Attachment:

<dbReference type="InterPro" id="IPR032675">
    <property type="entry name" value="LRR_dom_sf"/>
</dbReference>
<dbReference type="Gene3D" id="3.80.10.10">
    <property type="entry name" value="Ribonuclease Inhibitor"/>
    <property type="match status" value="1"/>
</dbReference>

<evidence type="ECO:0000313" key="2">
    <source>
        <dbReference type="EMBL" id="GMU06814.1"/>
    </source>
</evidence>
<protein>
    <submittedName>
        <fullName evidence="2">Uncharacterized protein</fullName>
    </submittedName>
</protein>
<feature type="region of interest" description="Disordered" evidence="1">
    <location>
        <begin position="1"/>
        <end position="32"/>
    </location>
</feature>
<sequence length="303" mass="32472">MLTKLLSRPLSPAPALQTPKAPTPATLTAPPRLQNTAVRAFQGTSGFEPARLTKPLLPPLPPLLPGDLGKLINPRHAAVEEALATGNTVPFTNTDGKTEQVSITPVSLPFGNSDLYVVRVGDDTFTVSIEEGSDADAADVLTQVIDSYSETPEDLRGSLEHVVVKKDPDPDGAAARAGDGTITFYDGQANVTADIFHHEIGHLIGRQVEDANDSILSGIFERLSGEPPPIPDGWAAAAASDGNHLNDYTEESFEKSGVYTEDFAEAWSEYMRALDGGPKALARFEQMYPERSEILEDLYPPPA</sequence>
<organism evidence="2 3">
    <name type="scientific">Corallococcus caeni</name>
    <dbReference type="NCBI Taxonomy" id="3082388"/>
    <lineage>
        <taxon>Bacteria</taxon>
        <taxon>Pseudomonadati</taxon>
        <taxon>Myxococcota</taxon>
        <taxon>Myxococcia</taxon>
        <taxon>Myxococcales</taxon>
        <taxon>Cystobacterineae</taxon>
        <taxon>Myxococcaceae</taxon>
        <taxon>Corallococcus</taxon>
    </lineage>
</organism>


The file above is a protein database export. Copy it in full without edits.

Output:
<dbReference type="InterPro" id="IPR032675">
    <property type="entry name" value="LRR_dom_sf"/>
</dbReference>
<dbReference type="Gene3D" id="3.80.10.10">
    <property type="entry name" value="Ribonuclease Inhibitor"/>
    <property type="match status" value="1"/>
</dbReference>

<evidence type="ECO:0000313" key="2">
    <source>
        <dbReference type="EMBL" id="GMU06814.1"/>
    </source>
</evidence>
<protein>
    <submittedName>
        <fullName evidence="2">Uncharacterized protein</fullName>
    </submittedName>
</protein>
<feature type="region of interest" description="Disordered" evidence="1">
    <location>
        <begin position="1"/>
        <end position="32"/>
    </location>
</feature>
<sequence length="303" mass="32472">MLTKLLSRPLSPAPALQTPKAPTPATLTAPPRLQNTAVRAFQGTSGFEPARLTKPLLPPLPPLLPGDLGKLINPRHAAVEEALATGNTVPFTNTDGKTEQVSITPVSLPFGNSDLYVVRVGDDTFTVSIEEGSDADAADVLTQVIDSYSETPEDLRGSLEHVVVKKDPDPDGAAARAGDGTITFYDGQANVTADIFHHEIGHLIGRQVEDANDSILSGIFERLSGEPPPIPDGWAAAAASDGNHLNDYTEESFEKSGVYTEDFAEAWSEYMRALDGGPKALARFEQMYPERSEILEDLYPPPA</sequence>
<organism evidence="2 3">
    <name type="scientific">Corallococcus caeni</name>
    <dbReference type="NCBI Taxonomy" id="3082388"/>
    <lineage>
        <taxon>Bacteria</taxon>
        <taxon>Pseudomonadati</taxon>
        <taxon>Myxococcota</taxon>
        <taxon>Myxococcia</taxon>
        <taxon>Myxococcales</taxon>
        <taxon>Cystobacterineae</taxon>
        <taxon>Myxococcaceae</taxon>
        <taxon>Corallococcus</taxon>
    </lineage>
</organism>